This is an excerpt from the first chapter from my new Christian fiction slice-of-life novel. It's still in edits, release date to be determined in the future. But I wanted to give you a quick glimpse.
In the following scene, the main character, Sean, was training with his coworker, Keith, at a Call Center during a severe thunderstorm. Their supervisor is named Jessica. She is mentioned but does not appear in this scene. The training was interrupted when the building lost power. When they heard a tornado unleashing destruction very close to their building, Keith said a prayer at what he thought was a low volume, but Sean heard him and was offended. With tensions understandably high at the Call Center (with everyone stuck where they are until the danger passes), Sean and Keith try to maintain a civil dialogue to pass the time.
This is told from Sean's point of view in first person narrative.
(Beginning of excerpt)
“Yes, I am a Christian,” Keith replies slowly. “What about it? Why does that bother you so much?”
I release the armrest and clench my fist in my lap.
“It bothers me because I don’t see how anyone can believe in a fairy tale like that.”
Keith waits to respond again. In a way, I’m grateful. It gives me a chance to calm down a little. The tornado sounds are gone now. All I can hear is the rain lashing against the sides of the building and occasional thunder. Most of our coworkers are out of sight, probably still under their desks. I can hear some of them whispering now and then. I don’t see Jessica. She must be out of the Call Center. At the same time, someone must have a live feed from a news station, a female meteorologist is telling people how dangerous this storm is and to stay inside or get into a storm shelter. That’s not doing us a lot of good right now, but maybe it’ll help someone else.
Just then, Keith slowly leans forward in his chair. He’s actually pretty calm.
“You’re an atheist then?” he finally says.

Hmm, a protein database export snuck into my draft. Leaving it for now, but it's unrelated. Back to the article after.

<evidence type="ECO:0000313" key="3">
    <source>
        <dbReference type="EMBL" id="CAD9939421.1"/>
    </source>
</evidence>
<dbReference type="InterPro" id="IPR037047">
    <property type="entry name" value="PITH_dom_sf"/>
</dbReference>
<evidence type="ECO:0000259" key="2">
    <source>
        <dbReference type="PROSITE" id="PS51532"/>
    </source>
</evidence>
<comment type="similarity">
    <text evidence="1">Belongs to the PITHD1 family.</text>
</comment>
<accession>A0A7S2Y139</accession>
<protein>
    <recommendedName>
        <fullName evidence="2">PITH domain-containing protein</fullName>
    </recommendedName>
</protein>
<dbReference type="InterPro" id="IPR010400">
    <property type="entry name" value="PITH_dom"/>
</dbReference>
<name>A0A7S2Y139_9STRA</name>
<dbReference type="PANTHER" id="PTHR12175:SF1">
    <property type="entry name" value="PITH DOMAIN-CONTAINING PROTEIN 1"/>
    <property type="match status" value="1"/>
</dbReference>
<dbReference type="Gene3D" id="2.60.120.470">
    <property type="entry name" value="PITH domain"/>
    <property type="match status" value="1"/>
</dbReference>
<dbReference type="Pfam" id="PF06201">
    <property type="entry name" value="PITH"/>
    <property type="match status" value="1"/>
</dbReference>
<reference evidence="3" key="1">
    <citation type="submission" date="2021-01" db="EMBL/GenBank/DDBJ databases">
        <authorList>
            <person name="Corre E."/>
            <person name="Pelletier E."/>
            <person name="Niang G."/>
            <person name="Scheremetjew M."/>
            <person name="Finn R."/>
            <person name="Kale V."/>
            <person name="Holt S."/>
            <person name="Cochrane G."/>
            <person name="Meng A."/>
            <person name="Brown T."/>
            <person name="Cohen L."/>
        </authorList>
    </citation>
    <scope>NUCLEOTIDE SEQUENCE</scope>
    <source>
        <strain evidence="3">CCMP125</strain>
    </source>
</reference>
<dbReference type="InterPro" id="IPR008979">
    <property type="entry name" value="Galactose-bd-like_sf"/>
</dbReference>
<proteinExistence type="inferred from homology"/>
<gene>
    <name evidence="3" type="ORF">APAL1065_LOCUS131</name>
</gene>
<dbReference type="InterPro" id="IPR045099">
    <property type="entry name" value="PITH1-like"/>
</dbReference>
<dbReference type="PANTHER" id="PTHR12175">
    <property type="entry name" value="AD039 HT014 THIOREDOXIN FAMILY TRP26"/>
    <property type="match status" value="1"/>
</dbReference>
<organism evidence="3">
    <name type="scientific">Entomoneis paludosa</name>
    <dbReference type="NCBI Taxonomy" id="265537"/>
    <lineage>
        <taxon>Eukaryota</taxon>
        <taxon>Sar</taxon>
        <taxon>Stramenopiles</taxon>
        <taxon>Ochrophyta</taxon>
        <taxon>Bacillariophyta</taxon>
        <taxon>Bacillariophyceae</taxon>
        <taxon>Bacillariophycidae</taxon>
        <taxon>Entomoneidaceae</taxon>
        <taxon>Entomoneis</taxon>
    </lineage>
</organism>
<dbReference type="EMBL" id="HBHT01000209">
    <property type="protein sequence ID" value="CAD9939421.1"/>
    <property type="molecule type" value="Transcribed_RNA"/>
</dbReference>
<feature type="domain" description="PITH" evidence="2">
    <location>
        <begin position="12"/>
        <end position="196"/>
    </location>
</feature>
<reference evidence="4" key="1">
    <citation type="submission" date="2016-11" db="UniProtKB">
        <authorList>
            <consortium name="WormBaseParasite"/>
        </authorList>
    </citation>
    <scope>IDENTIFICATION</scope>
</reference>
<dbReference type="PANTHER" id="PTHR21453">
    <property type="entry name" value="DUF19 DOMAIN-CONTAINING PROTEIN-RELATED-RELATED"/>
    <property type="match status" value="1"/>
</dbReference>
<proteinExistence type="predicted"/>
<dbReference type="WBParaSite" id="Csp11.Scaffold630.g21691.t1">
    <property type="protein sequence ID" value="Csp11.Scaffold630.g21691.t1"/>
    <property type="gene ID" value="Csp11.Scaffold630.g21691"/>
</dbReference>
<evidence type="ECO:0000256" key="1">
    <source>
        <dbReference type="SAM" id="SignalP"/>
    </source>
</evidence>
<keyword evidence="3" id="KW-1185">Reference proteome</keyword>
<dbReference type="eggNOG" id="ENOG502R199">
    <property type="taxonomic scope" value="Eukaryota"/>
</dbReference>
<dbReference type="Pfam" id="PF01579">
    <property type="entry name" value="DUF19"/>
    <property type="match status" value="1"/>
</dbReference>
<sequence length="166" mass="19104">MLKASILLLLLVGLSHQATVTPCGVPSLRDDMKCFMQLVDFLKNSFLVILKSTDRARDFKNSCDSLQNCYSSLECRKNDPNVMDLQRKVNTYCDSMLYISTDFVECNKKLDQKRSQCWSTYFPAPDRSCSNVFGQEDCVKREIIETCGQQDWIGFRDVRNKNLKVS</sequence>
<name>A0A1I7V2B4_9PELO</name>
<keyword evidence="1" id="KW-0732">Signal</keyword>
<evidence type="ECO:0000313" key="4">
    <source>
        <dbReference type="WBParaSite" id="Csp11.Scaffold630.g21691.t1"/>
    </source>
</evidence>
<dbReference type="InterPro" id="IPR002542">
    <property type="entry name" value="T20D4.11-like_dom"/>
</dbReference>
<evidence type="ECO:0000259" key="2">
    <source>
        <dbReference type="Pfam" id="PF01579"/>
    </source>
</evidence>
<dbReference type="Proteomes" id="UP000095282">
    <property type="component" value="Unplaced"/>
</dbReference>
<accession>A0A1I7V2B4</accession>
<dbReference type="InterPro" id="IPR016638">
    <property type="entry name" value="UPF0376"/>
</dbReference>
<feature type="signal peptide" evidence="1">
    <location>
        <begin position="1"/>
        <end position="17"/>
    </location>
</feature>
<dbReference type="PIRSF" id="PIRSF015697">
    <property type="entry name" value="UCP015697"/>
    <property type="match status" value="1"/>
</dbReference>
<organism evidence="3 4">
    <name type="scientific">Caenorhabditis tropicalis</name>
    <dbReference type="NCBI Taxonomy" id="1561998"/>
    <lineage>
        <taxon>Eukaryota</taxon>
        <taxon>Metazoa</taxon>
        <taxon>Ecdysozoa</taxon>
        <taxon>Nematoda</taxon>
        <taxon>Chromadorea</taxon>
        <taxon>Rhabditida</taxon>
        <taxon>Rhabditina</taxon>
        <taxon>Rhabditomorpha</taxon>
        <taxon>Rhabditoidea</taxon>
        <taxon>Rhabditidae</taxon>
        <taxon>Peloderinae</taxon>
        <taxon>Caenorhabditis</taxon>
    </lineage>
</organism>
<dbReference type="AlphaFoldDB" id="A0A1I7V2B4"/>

“If you don’t believe in God, that’s your choice,” Keith continues. “And I respect that.”
That’s surprising to hear.
“But let me ask you something, Sean: Why does it matter to you if someone else does believe in God?”
What? Did he really just ask that? Is he stupid? This is making me madder.
“It matters to me if I see someone is choosing to be a mean, selfish hypocrite, yeah.”
“So all Christians are mean, selfish hypocrites to you?”
I stare at him, my irritation simmering. I take a few deep breaths.
“There is no evidence of any supreme being ever existing,” I tell Keith. “But there is plenty of evidence to support rational and scientific explanations for what used to be attributed to superstition, gods, and other silly belief systems.”
“Science has helped us understand a lot of things,” Keith acknowledges. He’s serious at first. Then he smiles, amused. “We know the Earth isn’t flat, for example.”
I sigh. “We know a lot more than that.”
“Do we know everything about everything?” he asks.
If the power ever comes back on, I’m asking Jessica to sit me with someone else.
“No, of course not,” I reply. “But we’re learning more all the time.”
“Granted. Will that be enough?”
What is he talking about? “Enough for what?”
“Enough to satisfy human knowledge and curiosity. Will we ever know it all?”
He’s carried this debate further than I thought he would. Maybe this isn’t such a bad way to pass the time.
“No, I doubt we’ll ever know it all,” I suggest. “Humans will always have questions and seek knowledge.”
“I agree,” Keith adds. “But is intellectual knowledge enough to satisfy us humans? Can we live off of knowledge alone? Or do we need more?”
That’s an interesting question, I have to admit.
“I suppose we need emotional satisfaction also,” I answer.
“How do we attain that?” Keith inquires.
I give that some thought.
“By accomplishing goals we set for ourselves.”
“Like what — school, work, marriage, and family? Things like that?”
“I guess. I mean, not everyone wants to get married or have kids. But there are all kinds of goals people can set for themselves.”
He looks as intrigued by this discussion as me. It’s also relieving to hear the rain finally dying down outside.
“And what if a person fails to achieve their goals?” he asks me. “Are they a failure and doomed to be miserable for the rest of their life?”
“Obviously not,” I counter. “If one goal doesn’t work out, a person can always make up new dreams to follow.”
“New dreams,” Keith repeats, nodding. “What’s your dream, Sean?”
(End of excerpt)
About the author
Allen Steadham is a nondenominational Christian. Happily interracially married since 1995 and the proud father of two sons and a daughter. He and his wife have been in the same Christian band since 1997. He plays electric bass, she plays strings, they both sing. It's all good.
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